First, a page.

Autonomy, Simulation and Networks

autonomous systems research

Our Autonomy, Simulation and Networks research falls into multiple themes including Autonomous Systems, Big Data, Information Computing Technologies, Modelling, Network Science and Technology, and Sensors. Several of these can be explored below:

Autonomous Systems

Autonomy is at the core of modern complex systems as, increasingly, these systems are required to decide for themselves what to do and when to do it. Such decisions are left to the systems when direct human control becomes infeasible (since the environments are too distant or dangerous), impossible (since humans are not capable of reacting quickly enough), or too expensive.

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Academic Lead: Professor Michael Fisher

Autonomous systems now extend well beyond the traditional area of robotics, covering unmanned vehicles and robots, sensor networks, medical devices, intelligent buildings, smarter cities and applications that can operate without human control and make crucial decisions.

These technologies have the potential to revolutionise society by offering great benefits, replacing humans in tasks that are mundane, dangerous and dirty, or detailed and precise. They also have potential in allowing the remote performance of various functions, from farming or construction, to monitoring the ill or housebound.

Consequently, the study of autonomy and its use in controlling complex software and hardware systems is vital to its safe, reliable, and effective exploitation.

Key Centres and Facilities

The Centre for Autonomous Systems (CAST) brings together experts from a wide range of disciplines, from Computer Science, Electrical Engineering & Electronics and Engineering to Law, Philosophy, Psychology and Environmental Sciences.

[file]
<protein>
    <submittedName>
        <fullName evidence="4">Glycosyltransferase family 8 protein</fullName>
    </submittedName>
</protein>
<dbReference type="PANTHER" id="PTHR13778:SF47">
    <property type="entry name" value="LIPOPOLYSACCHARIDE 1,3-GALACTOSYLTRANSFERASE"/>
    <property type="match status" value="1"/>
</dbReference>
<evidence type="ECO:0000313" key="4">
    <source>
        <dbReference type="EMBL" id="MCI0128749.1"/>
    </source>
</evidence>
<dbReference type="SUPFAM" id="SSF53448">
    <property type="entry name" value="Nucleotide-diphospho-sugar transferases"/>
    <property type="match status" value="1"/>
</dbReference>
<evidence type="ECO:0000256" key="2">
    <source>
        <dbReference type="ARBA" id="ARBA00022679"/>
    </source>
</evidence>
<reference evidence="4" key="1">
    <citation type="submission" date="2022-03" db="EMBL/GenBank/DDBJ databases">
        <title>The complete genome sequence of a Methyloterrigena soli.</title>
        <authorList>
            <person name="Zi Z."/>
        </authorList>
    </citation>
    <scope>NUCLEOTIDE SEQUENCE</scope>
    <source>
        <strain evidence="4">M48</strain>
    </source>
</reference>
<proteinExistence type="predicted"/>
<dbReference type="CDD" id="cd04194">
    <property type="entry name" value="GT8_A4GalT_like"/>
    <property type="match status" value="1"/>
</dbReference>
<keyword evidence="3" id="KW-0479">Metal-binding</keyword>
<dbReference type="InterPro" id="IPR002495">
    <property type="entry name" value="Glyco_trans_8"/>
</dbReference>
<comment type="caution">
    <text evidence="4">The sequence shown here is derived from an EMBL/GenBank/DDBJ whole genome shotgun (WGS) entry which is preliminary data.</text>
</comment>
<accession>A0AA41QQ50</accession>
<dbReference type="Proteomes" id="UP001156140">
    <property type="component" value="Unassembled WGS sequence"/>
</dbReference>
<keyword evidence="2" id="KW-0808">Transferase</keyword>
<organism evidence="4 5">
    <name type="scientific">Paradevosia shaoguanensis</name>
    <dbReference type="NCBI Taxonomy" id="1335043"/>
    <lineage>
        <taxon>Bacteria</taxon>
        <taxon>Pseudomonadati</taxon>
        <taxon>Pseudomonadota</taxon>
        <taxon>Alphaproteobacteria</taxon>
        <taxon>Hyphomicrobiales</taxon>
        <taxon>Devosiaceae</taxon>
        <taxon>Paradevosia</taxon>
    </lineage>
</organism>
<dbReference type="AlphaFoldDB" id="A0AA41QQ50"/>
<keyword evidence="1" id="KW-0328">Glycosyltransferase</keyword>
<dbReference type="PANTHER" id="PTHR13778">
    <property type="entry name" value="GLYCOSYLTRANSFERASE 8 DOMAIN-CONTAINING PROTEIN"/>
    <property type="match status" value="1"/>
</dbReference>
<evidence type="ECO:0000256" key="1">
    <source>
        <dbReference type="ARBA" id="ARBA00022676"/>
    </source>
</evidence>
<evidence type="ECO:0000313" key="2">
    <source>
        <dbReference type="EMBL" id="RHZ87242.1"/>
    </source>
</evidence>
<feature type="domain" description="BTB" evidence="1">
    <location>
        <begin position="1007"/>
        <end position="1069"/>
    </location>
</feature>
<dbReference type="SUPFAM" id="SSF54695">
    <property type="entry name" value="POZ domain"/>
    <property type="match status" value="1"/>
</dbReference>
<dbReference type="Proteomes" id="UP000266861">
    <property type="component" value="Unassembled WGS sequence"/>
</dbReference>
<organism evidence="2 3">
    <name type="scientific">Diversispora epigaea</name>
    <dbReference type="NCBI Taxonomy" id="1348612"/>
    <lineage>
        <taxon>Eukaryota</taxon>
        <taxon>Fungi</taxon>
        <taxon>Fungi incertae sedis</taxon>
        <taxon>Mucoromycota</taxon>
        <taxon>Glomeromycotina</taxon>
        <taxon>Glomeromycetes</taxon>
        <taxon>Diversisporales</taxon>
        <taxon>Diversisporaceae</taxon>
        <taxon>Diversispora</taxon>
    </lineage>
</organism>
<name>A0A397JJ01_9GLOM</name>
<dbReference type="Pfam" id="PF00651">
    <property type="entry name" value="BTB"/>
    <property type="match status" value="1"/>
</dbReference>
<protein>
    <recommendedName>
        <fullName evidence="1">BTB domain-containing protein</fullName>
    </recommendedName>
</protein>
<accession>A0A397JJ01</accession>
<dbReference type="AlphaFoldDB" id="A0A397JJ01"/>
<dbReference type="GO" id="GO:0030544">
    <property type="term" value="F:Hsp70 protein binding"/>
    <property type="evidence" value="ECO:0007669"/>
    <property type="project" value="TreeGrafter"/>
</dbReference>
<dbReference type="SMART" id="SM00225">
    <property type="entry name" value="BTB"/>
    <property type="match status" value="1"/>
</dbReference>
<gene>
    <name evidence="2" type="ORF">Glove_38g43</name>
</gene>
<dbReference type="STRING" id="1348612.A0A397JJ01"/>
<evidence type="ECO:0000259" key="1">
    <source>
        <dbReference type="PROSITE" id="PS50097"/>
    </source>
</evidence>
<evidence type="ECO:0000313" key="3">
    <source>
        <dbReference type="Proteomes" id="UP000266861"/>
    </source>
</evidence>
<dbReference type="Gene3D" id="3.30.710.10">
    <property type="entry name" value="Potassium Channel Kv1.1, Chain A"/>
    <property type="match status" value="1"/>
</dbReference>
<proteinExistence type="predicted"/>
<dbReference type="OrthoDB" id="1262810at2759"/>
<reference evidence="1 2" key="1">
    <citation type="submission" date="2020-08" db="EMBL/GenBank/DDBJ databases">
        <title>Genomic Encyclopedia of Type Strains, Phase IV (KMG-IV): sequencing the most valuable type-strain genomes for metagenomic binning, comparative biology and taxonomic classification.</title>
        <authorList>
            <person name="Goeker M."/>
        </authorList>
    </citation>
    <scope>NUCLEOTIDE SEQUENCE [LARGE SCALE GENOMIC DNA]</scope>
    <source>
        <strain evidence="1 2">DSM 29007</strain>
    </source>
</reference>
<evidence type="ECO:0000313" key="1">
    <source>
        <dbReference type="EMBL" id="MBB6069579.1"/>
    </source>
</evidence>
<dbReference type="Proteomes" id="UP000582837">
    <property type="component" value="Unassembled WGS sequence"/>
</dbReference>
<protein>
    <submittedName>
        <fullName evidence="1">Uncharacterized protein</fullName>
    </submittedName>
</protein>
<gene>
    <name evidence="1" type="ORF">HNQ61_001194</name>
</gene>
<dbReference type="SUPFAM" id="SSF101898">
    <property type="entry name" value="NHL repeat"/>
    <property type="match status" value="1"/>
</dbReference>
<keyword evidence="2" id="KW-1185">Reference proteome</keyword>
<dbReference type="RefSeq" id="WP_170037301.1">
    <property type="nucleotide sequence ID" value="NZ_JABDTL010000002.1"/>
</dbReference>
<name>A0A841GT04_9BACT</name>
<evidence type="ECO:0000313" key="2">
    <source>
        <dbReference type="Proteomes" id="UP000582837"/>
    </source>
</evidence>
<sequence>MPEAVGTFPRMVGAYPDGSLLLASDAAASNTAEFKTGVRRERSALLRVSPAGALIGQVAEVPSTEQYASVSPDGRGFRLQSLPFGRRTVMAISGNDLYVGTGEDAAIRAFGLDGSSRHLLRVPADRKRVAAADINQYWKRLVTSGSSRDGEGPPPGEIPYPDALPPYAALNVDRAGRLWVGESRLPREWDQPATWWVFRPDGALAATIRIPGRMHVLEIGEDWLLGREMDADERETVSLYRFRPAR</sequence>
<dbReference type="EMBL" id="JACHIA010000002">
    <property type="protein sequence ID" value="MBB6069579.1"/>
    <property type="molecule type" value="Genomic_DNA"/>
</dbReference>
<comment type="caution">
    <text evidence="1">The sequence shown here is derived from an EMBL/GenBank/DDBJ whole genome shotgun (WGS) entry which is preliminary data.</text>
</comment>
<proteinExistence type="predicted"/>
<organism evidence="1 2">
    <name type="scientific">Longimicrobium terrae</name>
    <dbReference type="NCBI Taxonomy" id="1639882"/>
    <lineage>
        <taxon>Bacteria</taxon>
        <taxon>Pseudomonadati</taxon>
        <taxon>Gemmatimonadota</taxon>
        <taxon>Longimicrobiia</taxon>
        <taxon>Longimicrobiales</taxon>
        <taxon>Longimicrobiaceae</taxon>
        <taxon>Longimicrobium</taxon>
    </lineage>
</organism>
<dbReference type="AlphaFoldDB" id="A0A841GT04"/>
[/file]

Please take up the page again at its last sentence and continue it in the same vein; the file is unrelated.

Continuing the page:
Its core focus is on software autonomy, verification, agreement technologies, reliability and safety, autonomous sensors, communications, data fusion, machine learning, vehicle dynamics, and aerospace and robotics applications. But activity spreads beyond these technological aspects, for example to regulation and compliance of autonomous vehicles, critical decision-making and social robotics, and machine ethics.

The Centre comprises a range of expertise developing practical autonomous systems spanning across industrial, military, healthcare and environmental areas and involving a rich network of collaborations. The Virtual Engineering Centre is the principal conduit for this interaction with external organisations.

Big Data

Being able to analyse large datasets and capture value from doing so will become of vital importance to business, underpinning new waves of productivity, operational efficiency, innovation and growth. But it will also benefit society in ways as diverse as preventing pandemics and running government services more efficiently.

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Academic Lead: Professor Simon Maskell

The University has relevant strengths in various disciplines, ranging from electrical engineering and computer science to biostatistics, physics, sociology, psychology, ethics and geography.